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The Journey of Recycling

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Ever wondered what happens after your recycling bins are collected or you drop something off at the recycling centre? No, me either, but I thought it was about time that I learnt exactly what happened to all of my recycling waste.

What do we recycle?

UK households produced 30.5 million tonnes of waste in 2003/04, of which 17% was collected for recycling (source: Although this initially may seem high, this figure is in fact still very low when you compare to some of our neighbouring EU countries, some recycling over 50% of their waste. This means that there is still a mass amount of waste which could be recycled that ends up in landfill sites. Take a look at some of the items that we in the UK recycle:


  • All of the UK newspapers manufactured here are now made from 100% recycled paper – wow!
  • Over 80% of the glass collected for recycling is used in the UK, the majority of it to make new glass bottles and jars.


Should we export any recyclable material?

This is one debate that has raged over the years, with countries such as China prepared to pay very high prices for recyclables such as waste plastic; mainly because they do not have readily available it would mean that we are bringing in a larger revenue to recycling in the UK. However many argue that even though exporting our recyclables means a bigger recycling loop and more revenue, although because we have to transport the materials in order to recycle them we are still destroying the environment – meaning that we are no better off than if we just recycled the waste in the UK to begin with!


Glass is an important material when it comes to recycling because it is one of the few substances which can benefit from ‘closed loop recycling’. When recycled, glass returns to the same composition and structure as when it was first manufactured. This means that the glass can be recycled over and over and still retain the same high quality – it is one of the only material in the world that can do this! From glass windows, to bottles to even engraved glass awards – they can all be melted down and rebuilt into more glass bottles, jars and awards!

Firstly the glass must go through a process of cleaning and sorting, this is where a laser sorter then separates all the different types and colours of glass. Once the loads have been separated, any loads that are pure enough (approx. 90% of loads) go across a conveyor into the glass smelters next door to be made into new glass product. This leaves on approx. 10% of loads that have not achieved the pure enough level of glass and are then used for aggregate in the construction industry – so they are still recycled!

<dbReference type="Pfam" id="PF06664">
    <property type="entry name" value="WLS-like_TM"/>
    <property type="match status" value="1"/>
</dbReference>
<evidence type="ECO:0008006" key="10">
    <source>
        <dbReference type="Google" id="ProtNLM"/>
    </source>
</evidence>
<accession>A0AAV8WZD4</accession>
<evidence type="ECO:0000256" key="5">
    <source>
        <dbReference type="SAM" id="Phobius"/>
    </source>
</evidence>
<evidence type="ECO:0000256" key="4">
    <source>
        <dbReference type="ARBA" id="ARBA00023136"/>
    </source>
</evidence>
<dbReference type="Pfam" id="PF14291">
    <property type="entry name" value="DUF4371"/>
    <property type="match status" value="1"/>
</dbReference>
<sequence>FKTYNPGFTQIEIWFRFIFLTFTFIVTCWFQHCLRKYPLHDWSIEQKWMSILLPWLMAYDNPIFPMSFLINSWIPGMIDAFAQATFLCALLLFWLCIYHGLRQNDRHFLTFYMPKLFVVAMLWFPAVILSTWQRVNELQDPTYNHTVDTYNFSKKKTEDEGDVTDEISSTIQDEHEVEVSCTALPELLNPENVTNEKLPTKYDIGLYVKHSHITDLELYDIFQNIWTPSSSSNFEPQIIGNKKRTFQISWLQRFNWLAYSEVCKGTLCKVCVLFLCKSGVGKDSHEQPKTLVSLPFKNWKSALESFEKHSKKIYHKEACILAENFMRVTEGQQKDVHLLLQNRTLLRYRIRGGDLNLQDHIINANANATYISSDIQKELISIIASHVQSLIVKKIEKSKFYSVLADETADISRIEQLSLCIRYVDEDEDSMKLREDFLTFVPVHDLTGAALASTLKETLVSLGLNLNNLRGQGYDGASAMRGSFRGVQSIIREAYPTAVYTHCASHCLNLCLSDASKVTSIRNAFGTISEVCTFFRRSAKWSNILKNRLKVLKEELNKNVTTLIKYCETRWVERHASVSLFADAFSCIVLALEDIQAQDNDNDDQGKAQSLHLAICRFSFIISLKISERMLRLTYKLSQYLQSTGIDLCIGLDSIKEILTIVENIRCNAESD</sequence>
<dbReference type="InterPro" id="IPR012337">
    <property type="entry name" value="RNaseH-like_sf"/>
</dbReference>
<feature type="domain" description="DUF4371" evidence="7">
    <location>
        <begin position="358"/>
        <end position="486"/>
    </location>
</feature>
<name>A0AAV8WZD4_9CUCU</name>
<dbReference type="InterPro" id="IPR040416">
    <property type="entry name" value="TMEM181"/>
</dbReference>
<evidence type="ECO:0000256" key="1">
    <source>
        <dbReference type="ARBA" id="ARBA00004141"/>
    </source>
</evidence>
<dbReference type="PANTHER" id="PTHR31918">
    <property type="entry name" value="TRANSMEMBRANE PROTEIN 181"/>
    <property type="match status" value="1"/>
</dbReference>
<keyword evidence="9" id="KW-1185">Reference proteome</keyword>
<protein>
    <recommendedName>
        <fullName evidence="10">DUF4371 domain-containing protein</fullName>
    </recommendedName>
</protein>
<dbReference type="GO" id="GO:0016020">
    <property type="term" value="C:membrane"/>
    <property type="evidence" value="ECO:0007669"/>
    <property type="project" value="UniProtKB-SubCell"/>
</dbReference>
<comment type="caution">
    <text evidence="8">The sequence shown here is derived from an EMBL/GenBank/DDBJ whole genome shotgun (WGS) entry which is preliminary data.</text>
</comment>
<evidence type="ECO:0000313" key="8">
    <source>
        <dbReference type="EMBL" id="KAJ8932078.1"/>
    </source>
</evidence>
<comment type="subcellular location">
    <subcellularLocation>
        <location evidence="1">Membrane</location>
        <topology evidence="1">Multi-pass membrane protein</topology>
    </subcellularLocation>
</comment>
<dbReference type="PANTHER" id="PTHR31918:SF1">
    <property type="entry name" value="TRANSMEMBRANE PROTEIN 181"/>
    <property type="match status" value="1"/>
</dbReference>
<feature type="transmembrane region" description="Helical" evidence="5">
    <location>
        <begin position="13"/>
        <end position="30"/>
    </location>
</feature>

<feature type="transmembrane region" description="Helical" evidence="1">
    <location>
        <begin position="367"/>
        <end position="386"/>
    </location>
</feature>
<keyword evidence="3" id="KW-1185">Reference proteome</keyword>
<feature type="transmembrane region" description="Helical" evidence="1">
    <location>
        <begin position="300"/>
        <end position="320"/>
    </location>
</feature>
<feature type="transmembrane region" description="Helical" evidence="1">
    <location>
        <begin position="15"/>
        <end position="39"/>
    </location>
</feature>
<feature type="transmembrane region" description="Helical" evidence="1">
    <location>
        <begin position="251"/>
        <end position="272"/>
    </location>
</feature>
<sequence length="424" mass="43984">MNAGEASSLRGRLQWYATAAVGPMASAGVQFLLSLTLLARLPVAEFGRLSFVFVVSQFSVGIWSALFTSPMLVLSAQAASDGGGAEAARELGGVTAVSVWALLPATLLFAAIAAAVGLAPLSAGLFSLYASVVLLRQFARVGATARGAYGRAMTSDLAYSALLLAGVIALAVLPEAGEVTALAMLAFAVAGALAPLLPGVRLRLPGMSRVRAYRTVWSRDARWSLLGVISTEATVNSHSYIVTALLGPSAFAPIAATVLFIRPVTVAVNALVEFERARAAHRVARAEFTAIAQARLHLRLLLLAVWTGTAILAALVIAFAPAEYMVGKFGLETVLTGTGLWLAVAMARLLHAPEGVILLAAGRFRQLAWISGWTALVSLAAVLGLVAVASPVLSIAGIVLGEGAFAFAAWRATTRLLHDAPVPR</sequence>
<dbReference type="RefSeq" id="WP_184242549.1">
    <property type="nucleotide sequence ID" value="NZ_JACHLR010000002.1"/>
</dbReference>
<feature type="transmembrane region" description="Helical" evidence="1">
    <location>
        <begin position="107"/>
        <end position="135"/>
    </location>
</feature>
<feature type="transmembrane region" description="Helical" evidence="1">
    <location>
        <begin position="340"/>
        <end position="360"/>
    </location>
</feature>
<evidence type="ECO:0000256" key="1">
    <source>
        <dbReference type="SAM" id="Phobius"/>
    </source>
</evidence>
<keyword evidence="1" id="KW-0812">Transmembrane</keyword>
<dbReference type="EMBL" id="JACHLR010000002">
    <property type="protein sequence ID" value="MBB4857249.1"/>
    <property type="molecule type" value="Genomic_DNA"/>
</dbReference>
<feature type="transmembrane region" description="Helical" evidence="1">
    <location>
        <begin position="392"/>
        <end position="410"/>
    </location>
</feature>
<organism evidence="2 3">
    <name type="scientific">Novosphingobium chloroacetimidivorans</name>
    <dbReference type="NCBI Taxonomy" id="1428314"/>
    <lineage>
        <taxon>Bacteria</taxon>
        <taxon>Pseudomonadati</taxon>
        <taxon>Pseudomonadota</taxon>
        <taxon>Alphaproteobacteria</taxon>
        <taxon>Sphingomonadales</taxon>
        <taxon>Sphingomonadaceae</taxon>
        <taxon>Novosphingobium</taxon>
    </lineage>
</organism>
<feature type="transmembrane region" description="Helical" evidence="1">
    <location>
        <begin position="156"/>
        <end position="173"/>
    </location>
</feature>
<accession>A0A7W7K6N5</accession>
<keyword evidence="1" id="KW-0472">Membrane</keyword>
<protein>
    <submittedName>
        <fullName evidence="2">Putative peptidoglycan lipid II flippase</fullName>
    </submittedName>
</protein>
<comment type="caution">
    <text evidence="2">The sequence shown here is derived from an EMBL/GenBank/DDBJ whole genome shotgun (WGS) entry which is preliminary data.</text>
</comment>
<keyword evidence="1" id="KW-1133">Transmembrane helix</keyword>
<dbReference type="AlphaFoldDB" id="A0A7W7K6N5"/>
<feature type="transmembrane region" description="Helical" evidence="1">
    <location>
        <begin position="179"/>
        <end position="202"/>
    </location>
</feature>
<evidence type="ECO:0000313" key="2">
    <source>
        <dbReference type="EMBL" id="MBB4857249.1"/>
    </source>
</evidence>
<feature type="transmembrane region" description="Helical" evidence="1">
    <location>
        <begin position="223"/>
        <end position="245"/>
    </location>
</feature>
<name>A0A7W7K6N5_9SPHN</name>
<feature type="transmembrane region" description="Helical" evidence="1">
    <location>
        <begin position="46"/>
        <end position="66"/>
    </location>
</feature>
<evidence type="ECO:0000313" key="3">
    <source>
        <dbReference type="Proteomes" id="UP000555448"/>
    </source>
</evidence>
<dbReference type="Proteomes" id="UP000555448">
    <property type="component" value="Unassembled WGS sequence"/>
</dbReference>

Recycling metal

Metals are slightly different, they need to be taken away by our local processors who will separate the different types of metals and sell them to be made into new recycled metal products. Some items which are not all metal, but have a high metal content, can also go in the metal container.


What happens to paper?

I recycle so much paper a year, not only from my printer and pages but at work too – but what happens to it? The UK use paper every day and did you know that as a nation we use over 12.5 million tonnes each year?


Did you know? (Because I didn’t!)

  • It takes as little as 7 days for a recycled newspaper to come back as a newspaper again?
  • 67% of the paper and cardboard used in the UK is recovered for recycling?
  • 11 million tonnes of CO2 equivalent emissions were avoided by recycling paper and board in 2008, the equivalent of taking around 3½ million cars off the road!

It is so important to continue the journey of recycling even after you’ve taken your bin out, if your are looking to source paper or a local printer try searching to ‘eco-friendly’ printers Cambridge, or even ‘green’ or ‘recycling’ – it is crucial that we keep that circle of recycling going.

Recycling metals not only saves natural resources and avoids the destruction associated with mining, but it also saves a vast amount of energy in comparison to using raw material. It is so important that we continue to recycle to not only save our resources but to help the planet too – after all we only have one, so we must look after it!



What Are The Cleanest Cities In The World?